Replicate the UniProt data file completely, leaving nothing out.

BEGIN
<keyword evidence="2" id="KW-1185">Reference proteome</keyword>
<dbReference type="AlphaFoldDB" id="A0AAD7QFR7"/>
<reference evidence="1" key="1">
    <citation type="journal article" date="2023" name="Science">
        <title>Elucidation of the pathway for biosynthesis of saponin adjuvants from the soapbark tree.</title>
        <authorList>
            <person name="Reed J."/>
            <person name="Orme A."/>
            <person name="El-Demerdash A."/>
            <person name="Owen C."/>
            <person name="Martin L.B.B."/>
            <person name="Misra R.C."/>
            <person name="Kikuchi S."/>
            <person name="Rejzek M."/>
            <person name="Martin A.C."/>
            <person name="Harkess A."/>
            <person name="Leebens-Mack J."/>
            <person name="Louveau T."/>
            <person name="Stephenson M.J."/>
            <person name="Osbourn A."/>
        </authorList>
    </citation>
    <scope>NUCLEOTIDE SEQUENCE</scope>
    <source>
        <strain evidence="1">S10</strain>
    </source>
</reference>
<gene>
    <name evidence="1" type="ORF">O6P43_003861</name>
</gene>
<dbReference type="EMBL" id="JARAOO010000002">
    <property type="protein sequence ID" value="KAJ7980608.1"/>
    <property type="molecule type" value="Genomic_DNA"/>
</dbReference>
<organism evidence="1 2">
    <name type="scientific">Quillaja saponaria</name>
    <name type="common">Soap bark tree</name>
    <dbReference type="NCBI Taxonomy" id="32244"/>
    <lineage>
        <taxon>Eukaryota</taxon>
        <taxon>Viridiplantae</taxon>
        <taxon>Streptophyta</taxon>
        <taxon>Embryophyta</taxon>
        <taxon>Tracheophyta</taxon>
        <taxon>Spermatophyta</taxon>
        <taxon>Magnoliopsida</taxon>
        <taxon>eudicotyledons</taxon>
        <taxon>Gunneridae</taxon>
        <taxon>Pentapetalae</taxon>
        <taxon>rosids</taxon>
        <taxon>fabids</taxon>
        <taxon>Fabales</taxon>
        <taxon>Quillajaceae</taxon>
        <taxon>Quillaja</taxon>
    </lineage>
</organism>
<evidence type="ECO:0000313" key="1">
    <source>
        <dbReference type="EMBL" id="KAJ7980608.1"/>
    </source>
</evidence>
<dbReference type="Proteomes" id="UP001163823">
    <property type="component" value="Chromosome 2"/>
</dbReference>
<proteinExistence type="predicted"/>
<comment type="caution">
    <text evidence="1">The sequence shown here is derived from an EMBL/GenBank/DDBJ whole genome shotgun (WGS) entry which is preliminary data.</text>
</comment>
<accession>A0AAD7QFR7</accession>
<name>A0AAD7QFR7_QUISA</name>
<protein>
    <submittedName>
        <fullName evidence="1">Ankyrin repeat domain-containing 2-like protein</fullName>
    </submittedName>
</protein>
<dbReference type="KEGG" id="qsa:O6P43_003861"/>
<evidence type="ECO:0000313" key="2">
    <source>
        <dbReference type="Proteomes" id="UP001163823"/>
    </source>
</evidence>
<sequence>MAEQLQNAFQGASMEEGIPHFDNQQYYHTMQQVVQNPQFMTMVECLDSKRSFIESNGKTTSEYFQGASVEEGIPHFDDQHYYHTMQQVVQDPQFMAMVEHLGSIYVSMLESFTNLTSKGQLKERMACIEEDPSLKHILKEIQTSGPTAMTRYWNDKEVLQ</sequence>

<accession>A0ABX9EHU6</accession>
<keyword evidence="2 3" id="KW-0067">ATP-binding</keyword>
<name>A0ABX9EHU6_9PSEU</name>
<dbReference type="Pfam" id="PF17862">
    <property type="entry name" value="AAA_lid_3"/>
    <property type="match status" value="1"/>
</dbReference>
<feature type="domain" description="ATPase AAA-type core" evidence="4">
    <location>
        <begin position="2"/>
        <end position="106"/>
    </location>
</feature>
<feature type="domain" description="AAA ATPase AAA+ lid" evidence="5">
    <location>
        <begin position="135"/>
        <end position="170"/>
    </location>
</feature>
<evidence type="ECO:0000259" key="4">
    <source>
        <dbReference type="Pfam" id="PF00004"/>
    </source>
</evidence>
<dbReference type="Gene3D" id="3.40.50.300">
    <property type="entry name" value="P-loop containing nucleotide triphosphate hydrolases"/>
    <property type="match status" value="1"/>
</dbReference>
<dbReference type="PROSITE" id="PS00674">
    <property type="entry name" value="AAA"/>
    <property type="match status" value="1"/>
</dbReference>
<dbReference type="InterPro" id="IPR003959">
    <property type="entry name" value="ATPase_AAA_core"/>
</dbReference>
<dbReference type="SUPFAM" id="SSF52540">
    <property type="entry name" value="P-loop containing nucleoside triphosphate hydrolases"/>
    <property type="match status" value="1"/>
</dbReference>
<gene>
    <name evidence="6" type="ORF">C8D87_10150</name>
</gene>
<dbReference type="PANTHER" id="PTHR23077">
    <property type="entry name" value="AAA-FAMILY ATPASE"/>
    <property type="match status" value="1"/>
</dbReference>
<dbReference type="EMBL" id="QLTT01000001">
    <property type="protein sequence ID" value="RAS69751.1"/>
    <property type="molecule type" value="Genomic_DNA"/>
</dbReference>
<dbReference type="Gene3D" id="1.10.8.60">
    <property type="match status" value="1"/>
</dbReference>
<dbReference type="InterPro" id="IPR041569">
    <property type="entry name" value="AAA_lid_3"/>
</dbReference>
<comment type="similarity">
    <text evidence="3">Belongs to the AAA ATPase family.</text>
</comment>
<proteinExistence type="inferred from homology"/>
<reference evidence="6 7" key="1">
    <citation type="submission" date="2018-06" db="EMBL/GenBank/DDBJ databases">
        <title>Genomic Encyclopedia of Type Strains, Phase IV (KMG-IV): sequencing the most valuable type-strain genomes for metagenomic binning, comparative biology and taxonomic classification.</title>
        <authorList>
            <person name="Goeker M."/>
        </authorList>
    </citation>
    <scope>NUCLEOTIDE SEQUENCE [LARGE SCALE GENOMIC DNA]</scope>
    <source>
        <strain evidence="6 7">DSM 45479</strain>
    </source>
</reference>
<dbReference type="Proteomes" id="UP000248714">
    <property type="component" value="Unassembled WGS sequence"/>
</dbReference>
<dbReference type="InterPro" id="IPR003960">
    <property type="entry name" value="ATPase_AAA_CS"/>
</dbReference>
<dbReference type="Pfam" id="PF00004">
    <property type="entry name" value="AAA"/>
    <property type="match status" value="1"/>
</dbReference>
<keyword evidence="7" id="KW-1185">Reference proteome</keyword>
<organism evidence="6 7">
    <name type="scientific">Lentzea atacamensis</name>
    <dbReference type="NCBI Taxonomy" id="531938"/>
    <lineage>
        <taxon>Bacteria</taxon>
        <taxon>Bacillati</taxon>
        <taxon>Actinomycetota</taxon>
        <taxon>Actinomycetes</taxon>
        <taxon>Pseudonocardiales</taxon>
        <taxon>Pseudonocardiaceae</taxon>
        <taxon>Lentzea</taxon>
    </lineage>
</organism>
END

<keyword evidence="2" id="KW-1185">Reference proteome</keyword>
<dbReference type="AlphaFoldDB" id="A0AAD7QFR7"/>
<reference evidence="1" key="1">
    <citation type="journal article" date="2023" name="Science">
        <title>Elucidation of the pathway for biosynthesis of saponin adjuvants from the soapbark tree.</title>
        <authorList>
            <person name="Reed J."/>
            <person name="Orme A."/>
            <person name="El-Demerdash A."/>
            <person name="Owen C."/>
            <person name="Martin L.B.B."/>
            <person name="Misra R.C."/>
            <person name="Kikuchi S."/>
            <person name="Rejzek M."/>
            <person name="Martin A.C."/>
            <person name="Harkess A."/>
            <person name="Leebens-Mack J."/>
            <person name="Louveau T."/>
            <person name="Stephenson M.J."/>
            <person name="Osbourn A."/>
        </authorList>
    </citation>
    <scope>NUCLEOTIDE SEQUENCE</scope>
    <source>
        <strain evidence="1">S10</strain>
    </source>
</reference>
<gene>
    <name evidence="1" type="ORF">O6P43_003861</name>
</gene>
<dbReference type="EMBL" id="JARAOO010000002">
    <property type="protein sequence ID" value="KAJ7980608.1"/>
    <property type="molecule type" value="Genomic_DNA"/>
</dbReference>
<organism evidence="1 2">
    <name type="scientific">Quillaja saponaria</name>
    <name type="common">Soap bark tree</name>
    <dbReference type="NCBI Taxonomy" id="32244"/>
    <lineage>
        <taxon>Eukaryota</taxon>
        <taxon>Viridiplantae</taxon>
        <taxon>Streptophyta</taxon>
        <taxon>Embryophyta</taxon>
        <taxon>Tracheophyta</taxon>
        <taxon>Spermatophyta</taxon>
        <taxon>Magnoliopsida</taxon>
        <taxon>eudicotyledons</taxon>
        <taxon>Gunneridae</taxon>
        <taxon>Pentapetalae</taxon>
        <taxon>rosids</taxon>
        <taxon>fabids</taxon>
        <taxon>Fabales</taxon>
        <taxon>Quillajaceae</taxon>
        <taxon>Quillaja</taxon>
    </lineage>
</organism>
<evidence type="ECO:0000313" key="1">
    <source>
        <dbReference type="EMBL" id="KAJ7980608.1"/>
    </source>
</evidence>
<dbReference type="Proteomes" id="UP001163823">
    <property type="component" value="Chromosome 2"/>
</dbReference>
<proteinExistence type="predicted"/>
<comment type="caution">
    <text evidence="1">The sequence shown here is derived from an EMBL/GenBank/DDBJ whole genome shotgun (WGS) entry which is preliminary data.</text>
</comment>
<accession>A0AAD7QFR7</accession>
<name>A0AAD7QFR7_QUISA</name>
<protein>
    <submittedName>
        <fullName evidence="1">Ankyrin repeat domain-containing 2-like protein</fullName>
    </submittedName>
</protein>
<dbReference type="KEGG" id="qsa:O6P43_003861"/>
<evidence type="ECO:0000313" key="2">
    <source>
        <dbReference type="Proteomes" id="UP001163823"/>
    </source>
</evidence>
<sequence>MAEQLQNAFQGASMEEGIPHFDNQQYYHTMQQVVQNPQFMTMVECLDSKRSFIESNGKTTSEYFQGASVEEGIPHFDDQHYYHTMQQVVQDPQFMAMVEHLGSIYVSMLESFTNLTSKGQLKERMACIEEDPSLKHILKEIQTSGPTAMTRYWNDKEVLQ</sequence>

<accession>A0ABX9EHU6</accession>
<keyword evidence="2 3" id="KW-0067">ATP-binding</keyword>
<name>A0ABX9EHU6_9PSEU</name>
<dbReference type="Pfam" id="PF17862">
    <property type="entry name" value="AAA_lid_3"/>
    <property type="match status" value="1"/>
</dbReference>
<feature type="domain" description="ATPase AAA-type core" evidence="4">
    <location>
        <begin position="2"/>
        <end position="106"/>
    </location>
</feature>
<feature type="domain" description="AAA ATPase AAA+ lid" evidence="5">
    <location>
        <begin position="135"/>
        <end position="170"/>
    </location>
</feature>
<evidence type="ECO:0000259" key="4">
    <source>
        <dbReference type="Pfam" id="PF00004"/>
    </source>
</evidence>
<dbReference type="Gene3D" id="3.40.50.300">
    <property type="entry name" value="P-loop containing nucleotide triphosphate hydrolases"/>
    <property type="match status" value="1"/>
</dbReference>
<dbReference type="PROSITE" id="PS00674">
    <property type="entry name" value="AAA"/>
    <property type="match status" value="1"/>
</dbReference>
<dbReference type="InterPro" id="IPR003959">
    <property type="entry name" value="ATPase_AAA_core"/>
</dbReference>
<dbReference type="SUPFAM" id="SSF52540">
    <property type="entry name" value="P-loop containing nucleoside triphosphate hydrolases"/>
    <property type="match status" value="1"/>
</dbReference>
<gene>
    <name evidence="6" type="ORF">C8D87_10150</name>
</gene>
<dbReference type="PANTHER" id="PTHR23077">
    <property type="entry name" value="AAA-FAMILY ATPASE"/>
    <property type="match status" value="1"/>
</dbReference>
<dbReference type="EMBL" id="QLTT01000001">
    <property type="protein sequence ID" value="RAS69751.1"/>
    <property type="molecule type" value="Genomic_DNA"/>
</dbReference>
<dbReference type="Gene3D" id="1.10.8.60">
    <property type="match status" value="1"/>
</dbReference>
<dbReference type="InterPro" id="IPR041569">
    <property type="entry name" value="AAA_lid_3"/>
</dbReference>
<comment type="similarity">
    <text evidence="3">Belongs to the AAA ATPase family.</text>
</comment>
<proteinExistence type="inferred from homology"/>
<reference evidence="6 7" key="1">
    <citation type="submission" date="2018-06" db="EMBL/GenBank/DDBJ databases">
        <title>Genomic Encyclopedia of Type Strains, Phase IV (KMG-IV): sequencing the most valuable type-strain genomes for metagenomic binning, comparative biology and taxonomic classification.</title>
        <authorList>
            <person name="Goeker M."/>
        </authorList>
    </citation>
    <scope>NUCLEOTIDE SEQUENCE [LARGE SCALE GENOMIC DNA]</scope>
    <source>
        <strain evidence="6 7">DSM 45479</strain>
    </source>
</reference>
<dbReference type="Proteomes" id="UP000248714">
    <property type="component" value="Unassembled WGS sequence"/>
</dbReference>
<dbReference type="InterPro" id="IPR003960">
    <property type="entry name" value="ATPase_AAA_CS"/>
</dbReference>
<dbReference type="Pfam" id="PF00004">
    <property type="entry name" value="AAA"/>
    <property type="match status" value="1"/>
</dbReference>
<keyword evidence="7" id="KW-1185">Reference proteome</keyword>
<organism evidence="6 7">
    <name type="scientific">Lentzea atacamensis</name>
    <dbReference type="NCBI Taxonomy" id="531938"/>
    <lineage>
        <taxon>Bacteria</taxon>
        <taxon>Bacillati</taxon>
        <taxon>Actinomycetota</taxon>
        <taxon>Actinomycetes</taxon>
        <taxon>Pseudonocardiales</taxon>
        <taxon>Pseudonocardiaceae</taxon>
        <taxon>Lentzea</taxon>
    </lineage>
</organism>